The exhibit at London's Tate Modern Museum aims to trigger an emotional response. "It is a call in a way to remember that we have to work all together, even if we think differently," Cuban artist Tania Bruguera said.
An exhibition at London's Tate Modern Museum is aiming to encourage empathy toward migrant struggles.
A layer of temperature-sensitive floor covers the great expanse of the gallery's Turbine Hall, allowing visitors to leave their mark upon laying down. Low-frequency sounds fill the space, creating a sense of unease among visitors while the "Crying Room" is filled with an organic chemical compound which induces involuntary tears to all who enter.
Cuban artist and activist Tania Bruguera created the exhibition and said that the vastness of Turbine Hall creates a sense of "emptiness".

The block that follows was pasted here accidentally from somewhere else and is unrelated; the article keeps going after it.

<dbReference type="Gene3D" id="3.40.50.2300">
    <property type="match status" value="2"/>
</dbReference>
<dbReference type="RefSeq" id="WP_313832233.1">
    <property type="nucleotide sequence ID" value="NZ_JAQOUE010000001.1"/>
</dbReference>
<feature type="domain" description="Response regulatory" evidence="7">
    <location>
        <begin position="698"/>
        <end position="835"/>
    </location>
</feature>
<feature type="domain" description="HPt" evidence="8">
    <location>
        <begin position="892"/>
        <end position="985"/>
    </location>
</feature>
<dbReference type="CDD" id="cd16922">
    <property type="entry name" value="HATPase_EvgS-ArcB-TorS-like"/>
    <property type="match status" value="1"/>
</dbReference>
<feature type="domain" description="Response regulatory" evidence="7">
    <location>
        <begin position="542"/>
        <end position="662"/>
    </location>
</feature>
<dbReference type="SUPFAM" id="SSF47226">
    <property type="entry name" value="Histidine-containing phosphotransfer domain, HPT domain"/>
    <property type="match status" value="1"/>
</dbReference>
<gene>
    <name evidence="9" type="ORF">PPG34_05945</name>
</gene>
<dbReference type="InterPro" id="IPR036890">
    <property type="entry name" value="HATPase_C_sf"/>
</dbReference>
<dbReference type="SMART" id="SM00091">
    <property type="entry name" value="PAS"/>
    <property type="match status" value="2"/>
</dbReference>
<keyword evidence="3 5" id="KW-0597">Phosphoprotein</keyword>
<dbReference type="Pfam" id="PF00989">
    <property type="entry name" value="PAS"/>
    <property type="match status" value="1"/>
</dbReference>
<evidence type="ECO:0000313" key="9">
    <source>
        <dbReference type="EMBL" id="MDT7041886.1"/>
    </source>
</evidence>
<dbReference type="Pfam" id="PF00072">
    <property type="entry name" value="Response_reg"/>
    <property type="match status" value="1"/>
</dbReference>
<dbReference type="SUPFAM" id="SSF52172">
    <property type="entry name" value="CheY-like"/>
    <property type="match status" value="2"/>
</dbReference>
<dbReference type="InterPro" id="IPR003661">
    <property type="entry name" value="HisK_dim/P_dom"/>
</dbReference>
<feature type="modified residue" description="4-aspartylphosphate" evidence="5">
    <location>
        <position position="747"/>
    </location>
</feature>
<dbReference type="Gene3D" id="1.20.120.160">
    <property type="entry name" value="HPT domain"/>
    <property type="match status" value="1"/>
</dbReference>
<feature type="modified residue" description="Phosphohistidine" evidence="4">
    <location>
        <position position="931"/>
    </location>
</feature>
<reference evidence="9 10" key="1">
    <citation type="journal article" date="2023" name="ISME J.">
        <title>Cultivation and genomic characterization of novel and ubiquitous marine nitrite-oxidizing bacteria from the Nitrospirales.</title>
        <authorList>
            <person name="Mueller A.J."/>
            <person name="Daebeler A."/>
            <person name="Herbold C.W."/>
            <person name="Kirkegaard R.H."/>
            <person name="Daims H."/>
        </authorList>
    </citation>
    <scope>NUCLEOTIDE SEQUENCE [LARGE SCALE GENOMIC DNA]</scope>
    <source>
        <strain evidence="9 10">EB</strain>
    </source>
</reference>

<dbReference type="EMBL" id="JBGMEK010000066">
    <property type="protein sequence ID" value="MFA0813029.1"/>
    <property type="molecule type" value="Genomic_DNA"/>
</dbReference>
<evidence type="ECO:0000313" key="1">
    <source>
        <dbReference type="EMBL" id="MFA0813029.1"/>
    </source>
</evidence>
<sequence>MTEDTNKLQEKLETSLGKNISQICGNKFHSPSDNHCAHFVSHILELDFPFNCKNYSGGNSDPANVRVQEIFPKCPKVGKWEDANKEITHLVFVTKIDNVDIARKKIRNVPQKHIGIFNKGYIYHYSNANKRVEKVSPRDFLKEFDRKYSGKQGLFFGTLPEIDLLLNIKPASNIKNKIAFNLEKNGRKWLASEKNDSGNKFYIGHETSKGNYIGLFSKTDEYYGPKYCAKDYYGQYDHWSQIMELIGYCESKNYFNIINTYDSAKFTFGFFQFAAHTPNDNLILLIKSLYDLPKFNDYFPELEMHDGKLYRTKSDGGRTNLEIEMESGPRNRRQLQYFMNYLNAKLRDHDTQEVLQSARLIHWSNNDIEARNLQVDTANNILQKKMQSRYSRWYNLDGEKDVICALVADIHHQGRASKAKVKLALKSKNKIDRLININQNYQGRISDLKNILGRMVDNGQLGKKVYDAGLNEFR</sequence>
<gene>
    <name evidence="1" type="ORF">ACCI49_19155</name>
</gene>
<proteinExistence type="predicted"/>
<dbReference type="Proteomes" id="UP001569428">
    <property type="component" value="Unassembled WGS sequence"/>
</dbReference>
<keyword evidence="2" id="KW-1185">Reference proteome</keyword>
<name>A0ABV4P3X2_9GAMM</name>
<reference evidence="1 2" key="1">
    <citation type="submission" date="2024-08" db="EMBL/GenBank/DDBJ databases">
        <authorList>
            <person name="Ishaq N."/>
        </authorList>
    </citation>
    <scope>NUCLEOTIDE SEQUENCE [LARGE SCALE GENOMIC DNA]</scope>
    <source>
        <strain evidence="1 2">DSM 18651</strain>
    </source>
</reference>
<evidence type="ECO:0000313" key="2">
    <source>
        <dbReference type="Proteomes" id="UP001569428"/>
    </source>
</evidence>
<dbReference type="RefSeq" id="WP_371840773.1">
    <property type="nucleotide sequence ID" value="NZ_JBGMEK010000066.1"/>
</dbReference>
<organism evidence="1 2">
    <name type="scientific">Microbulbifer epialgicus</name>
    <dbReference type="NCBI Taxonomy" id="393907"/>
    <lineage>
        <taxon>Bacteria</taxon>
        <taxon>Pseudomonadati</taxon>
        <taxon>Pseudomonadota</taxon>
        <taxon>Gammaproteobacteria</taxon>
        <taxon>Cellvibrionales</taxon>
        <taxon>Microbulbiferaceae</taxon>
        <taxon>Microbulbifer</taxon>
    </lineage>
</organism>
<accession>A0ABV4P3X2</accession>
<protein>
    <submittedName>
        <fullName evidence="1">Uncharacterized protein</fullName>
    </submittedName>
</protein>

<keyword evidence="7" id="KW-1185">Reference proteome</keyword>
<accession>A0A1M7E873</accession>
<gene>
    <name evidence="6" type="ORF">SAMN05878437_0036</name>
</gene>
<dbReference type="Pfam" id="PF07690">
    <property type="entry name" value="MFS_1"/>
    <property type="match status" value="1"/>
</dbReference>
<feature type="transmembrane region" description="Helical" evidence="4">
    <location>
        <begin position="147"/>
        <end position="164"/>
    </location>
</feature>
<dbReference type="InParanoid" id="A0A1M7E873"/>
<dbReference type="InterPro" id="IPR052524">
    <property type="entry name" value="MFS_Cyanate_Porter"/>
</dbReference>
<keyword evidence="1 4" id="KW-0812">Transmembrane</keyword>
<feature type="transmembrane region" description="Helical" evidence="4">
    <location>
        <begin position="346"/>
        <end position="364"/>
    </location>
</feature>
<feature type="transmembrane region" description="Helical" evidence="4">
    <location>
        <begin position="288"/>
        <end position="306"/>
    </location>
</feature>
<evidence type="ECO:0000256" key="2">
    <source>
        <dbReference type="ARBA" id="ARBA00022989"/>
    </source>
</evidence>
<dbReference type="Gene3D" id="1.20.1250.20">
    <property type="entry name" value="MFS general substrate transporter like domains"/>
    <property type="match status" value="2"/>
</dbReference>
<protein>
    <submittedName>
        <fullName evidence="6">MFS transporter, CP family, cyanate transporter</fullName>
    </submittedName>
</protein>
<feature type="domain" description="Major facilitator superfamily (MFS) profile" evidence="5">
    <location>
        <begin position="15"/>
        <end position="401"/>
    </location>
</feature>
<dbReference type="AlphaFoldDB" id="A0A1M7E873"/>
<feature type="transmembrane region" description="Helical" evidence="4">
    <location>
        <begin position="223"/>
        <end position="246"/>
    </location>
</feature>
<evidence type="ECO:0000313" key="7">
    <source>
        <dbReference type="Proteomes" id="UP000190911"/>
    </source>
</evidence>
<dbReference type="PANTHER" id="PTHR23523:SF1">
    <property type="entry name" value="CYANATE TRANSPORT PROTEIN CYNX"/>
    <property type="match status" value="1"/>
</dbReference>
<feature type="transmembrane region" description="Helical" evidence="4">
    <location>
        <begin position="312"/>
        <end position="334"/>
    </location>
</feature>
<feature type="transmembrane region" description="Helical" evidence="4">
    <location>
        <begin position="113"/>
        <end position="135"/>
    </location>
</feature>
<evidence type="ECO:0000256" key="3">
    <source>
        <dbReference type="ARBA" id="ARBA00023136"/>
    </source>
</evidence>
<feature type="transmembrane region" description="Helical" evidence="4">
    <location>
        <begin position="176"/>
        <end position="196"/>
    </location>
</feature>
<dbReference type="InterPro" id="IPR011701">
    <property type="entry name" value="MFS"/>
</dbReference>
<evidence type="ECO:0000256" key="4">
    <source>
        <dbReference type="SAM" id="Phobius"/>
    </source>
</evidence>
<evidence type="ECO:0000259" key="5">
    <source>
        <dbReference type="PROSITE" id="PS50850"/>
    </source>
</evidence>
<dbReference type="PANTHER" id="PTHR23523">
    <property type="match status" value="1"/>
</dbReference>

As the political debate on immigration rages on, Bruguera is hoping that her work can help trigger a change of direction in the immigration conversation.
"I think we are in moments of a lot of danger because politicians are in a way taking away the functions of institutions and using fear to control people politically," she warned.
Bruguera also aims for her exhibition to trigger an emotional response among visitors.
"It is a call in a way to remember that we have to work all together, even if we think differently, politically, even if we are from [a] different generation, culturally, ethnically, politically, we have to work together," she said.
The display represents the fourth annual Hyundai Commission where an international artist creates a site-specific exhibit within Turbine Hall.
Launched today, this year's exhibit will be on display until February 24.
EU leaders have been at loggerheads as to how to tackle the migration crisis, which peaked in 2015 when around 1.2 million asylum seeker applications were made.